Geelong’s future builders today joined a special tour of Wurriki Nyal, Greater Geelong’s new Civic Precinct, as part of the project’s support for local jobs and skills development.
The visiting construction students
are participants in the City-led Regional Industry Sector Employment (RISE)
program, a collaborative program sponsored by Gforce Employment Solutions that
connects job seekers with industry via training, recruitment, mentoring and
The City’s project to bring
together new centralised offices, services for the community and outdoor public
space has already directly employed 255 local workers through its construction,
with major tenders worth $29 million awarded to G21 businesses so far.
The RISE students were able
to talk to the project team and see the 6 Star Green Star building’s
sustainable features up close, including its exposed mass engineered timber
Wurriki Nyal is the first building
of its kind in Geelong to use mass engineered timber in its structure, and one
of just a handful across Australia. The sustainably sourced material is a
low-emissions alternative to steel and concrete because it captures carbon as
the timber grows rather than releasing it during production.
Deputy Mayor Trent Sullivan,
who joined the tour today, said it was great to share the project’s progress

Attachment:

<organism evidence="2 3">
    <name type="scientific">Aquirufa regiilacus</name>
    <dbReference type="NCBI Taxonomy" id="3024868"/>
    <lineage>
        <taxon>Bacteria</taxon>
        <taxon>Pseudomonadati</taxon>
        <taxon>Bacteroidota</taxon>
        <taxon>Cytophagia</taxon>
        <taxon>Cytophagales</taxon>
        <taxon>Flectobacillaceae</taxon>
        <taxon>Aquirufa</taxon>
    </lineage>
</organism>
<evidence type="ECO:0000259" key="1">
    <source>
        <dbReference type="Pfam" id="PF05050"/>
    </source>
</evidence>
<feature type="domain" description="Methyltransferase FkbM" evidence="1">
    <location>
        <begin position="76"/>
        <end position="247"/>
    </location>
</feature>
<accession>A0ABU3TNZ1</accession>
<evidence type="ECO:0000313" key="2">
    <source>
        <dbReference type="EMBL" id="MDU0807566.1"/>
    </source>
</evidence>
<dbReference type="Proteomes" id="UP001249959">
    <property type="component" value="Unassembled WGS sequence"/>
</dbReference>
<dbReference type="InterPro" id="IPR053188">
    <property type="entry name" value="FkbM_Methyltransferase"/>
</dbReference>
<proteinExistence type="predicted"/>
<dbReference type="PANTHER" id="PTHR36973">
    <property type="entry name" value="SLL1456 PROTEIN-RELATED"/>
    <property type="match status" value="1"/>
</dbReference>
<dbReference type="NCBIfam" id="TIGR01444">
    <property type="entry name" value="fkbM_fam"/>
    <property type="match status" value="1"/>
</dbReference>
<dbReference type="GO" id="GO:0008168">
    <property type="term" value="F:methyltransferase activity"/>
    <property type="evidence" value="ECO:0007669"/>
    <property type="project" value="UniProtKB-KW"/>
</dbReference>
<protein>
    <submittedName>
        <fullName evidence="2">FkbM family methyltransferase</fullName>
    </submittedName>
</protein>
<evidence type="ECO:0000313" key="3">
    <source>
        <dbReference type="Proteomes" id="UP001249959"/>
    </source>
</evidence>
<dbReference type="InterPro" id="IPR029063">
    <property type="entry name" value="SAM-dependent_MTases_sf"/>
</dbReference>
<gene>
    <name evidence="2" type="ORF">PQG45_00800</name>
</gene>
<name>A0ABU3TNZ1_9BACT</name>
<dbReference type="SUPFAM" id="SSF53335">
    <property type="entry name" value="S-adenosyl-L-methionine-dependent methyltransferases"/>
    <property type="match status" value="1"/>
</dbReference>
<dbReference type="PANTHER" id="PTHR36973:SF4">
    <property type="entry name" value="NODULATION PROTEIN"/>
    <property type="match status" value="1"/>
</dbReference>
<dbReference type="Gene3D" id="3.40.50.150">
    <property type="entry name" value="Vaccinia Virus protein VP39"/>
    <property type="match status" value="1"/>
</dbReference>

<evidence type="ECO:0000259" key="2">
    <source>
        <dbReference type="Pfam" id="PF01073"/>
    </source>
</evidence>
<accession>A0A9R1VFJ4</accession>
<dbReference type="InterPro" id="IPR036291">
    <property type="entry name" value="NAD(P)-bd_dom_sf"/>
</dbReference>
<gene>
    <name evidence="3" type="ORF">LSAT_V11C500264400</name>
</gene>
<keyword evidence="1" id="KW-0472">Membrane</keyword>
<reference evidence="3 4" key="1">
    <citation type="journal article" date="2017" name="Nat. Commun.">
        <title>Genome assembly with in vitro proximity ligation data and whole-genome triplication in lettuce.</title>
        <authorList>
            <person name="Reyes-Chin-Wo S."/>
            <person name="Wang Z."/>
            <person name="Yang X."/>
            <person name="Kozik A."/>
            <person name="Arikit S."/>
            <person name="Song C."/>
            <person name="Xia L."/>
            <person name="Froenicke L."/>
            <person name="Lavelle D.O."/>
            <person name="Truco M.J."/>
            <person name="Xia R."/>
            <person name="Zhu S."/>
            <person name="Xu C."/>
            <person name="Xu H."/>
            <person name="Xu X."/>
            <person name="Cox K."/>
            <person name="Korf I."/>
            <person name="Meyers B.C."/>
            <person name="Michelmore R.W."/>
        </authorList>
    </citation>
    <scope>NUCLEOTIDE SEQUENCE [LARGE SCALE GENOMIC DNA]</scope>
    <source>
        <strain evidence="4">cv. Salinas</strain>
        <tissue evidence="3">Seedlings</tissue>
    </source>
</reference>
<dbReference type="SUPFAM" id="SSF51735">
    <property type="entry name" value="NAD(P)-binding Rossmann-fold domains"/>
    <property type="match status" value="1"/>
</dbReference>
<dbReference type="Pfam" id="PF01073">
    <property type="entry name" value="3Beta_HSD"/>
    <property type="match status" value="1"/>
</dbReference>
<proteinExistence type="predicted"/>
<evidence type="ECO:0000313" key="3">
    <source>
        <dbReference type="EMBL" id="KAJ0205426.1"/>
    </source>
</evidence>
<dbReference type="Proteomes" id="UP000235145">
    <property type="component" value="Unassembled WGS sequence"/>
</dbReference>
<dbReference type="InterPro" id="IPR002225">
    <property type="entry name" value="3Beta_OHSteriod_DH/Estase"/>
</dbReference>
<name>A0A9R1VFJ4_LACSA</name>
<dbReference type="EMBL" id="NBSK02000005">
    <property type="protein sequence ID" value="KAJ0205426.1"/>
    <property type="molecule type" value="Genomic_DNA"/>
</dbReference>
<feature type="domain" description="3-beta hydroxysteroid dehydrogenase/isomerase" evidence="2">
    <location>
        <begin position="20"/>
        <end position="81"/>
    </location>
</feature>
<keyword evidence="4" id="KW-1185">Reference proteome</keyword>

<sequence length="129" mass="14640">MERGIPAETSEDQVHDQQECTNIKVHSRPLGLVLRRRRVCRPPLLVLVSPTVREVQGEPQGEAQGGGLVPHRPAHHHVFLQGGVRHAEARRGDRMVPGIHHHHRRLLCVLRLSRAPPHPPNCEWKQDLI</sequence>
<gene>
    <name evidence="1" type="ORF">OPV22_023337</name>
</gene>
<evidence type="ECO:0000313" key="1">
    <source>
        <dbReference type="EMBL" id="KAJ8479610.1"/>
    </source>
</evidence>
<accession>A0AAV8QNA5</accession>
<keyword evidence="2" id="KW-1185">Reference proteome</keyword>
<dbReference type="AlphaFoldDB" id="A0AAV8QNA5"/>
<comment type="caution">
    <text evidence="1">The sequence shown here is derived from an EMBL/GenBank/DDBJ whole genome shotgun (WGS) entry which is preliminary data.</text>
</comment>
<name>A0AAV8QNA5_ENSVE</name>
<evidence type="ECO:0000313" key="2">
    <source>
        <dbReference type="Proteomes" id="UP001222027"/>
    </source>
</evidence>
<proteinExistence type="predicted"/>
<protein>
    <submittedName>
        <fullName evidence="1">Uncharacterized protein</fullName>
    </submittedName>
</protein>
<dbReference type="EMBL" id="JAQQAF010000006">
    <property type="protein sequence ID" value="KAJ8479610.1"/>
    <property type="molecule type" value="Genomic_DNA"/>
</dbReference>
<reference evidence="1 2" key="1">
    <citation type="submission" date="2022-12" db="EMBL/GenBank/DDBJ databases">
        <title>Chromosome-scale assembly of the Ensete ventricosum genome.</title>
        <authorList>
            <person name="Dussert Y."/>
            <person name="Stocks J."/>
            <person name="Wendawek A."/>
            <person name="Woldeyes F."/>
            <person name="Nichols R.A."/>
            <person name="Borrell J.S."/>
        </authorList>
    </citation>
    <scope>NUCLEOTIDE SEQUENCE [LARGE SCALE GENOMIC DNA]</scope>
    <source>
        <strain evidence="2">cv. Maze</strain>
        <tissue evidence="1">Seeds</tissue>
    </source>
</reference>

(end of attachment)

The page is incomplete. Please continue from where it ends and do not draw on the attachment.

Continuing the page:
with the community.
“It was fantastic to have
Geelong’s future builders on site with us to see this once-in-a-generation
community project come together and learn from the construction team in the
process,” said Cr Sullivan.
“From locally-made steel to
Geelong-grown expertise, Wurriki Nyal would not be possible without the local
businesses and workers who have contributed to building a new civic precinct
for our community.
“Creating Wurriki Nyal has
always been an opportunity to support Geelong’s growth, and we’re delighted to
see the project continue to create jobs and business for our community.”
RISE participant Alexander
Wagstaff, 21, who hopes to become a plumber on large commercial projects, said it
was exciting to see behind the scenes of such a large project.
“Tours like today are really important for me
personally to get an understanding of the work and engineering that goes into a
project like this,” said Alexander.
“It was good to hear the way
Wadawurrung People were involved as part of the design, and the sustainability
features like using timber instead of steel were amazing.
“I’m really excited about my
own career now, and excited to seeing what this building looks like when it’s
done. Knowing it’s a project for the community makes it all the more important
Wurriki Nyal – Wadawurrung
words meaning “speak and talk together” – will open to the public in mid-2022.